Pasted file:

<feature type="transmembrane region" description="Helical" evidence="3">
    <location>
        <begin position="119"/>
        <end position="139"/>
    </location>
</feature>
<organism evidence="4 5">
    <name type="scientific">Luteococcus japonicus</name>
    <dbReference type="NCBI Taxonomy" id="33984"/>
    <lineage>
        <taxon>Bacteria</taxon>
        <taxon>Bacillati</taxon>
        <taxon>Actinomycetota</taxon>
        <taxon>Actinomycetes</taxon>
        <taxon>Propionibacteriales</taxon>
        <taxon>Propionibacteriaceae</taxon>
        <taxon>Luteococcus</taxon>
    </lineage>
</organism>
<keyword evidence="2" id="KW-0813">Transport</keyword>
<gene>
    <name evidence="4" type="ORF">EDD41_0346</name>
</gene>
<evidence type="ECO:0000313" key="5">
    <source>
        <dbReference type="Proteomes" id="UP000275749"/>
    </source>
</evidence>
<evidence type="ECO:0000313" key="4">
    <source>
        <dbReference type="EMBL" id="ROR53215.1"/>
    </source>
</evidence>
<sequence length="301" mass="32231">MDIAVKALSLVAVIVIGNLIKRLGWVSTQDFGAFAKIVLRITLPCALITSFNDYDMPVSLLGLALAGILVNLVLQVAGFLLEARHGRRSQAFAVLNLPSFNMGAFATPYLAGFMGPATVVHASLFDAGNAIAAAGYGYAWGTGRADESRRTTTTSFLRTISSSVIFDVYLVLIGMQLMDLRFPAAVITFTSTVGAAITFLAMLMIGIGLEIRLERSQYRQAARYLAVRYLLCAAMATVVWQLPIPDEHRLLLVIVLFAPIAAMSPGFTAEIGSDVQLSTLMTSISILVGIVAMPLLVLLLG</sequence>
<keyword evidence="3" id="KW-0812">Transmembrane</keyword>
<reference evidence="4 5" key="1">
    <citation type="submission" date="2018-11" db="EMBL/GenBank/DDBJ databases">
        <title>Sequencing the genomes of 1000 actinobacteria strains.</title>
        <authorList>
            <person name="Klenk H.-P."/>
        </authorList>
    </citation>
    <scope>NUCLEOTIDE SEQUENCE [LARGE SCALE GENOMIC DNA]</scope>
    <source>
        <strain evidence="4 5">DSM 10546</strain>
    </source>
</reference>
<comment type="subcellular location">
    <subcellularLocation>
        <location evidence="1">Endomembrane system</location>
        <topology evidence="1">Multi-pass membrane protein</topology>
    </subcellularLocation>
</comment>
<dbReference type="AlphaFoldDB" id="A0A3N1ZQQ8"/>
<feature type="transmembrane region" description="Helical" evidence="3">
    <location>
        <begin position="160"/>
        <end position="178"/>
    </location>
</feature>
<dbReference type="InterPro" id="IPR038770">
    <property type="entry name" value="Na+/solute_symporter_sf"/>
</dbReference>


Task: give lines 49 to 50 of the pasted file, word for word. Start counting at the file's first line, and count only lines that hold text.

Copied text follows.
    <subcellularLocation>
        <location evidence="1">Endomembrane system</location>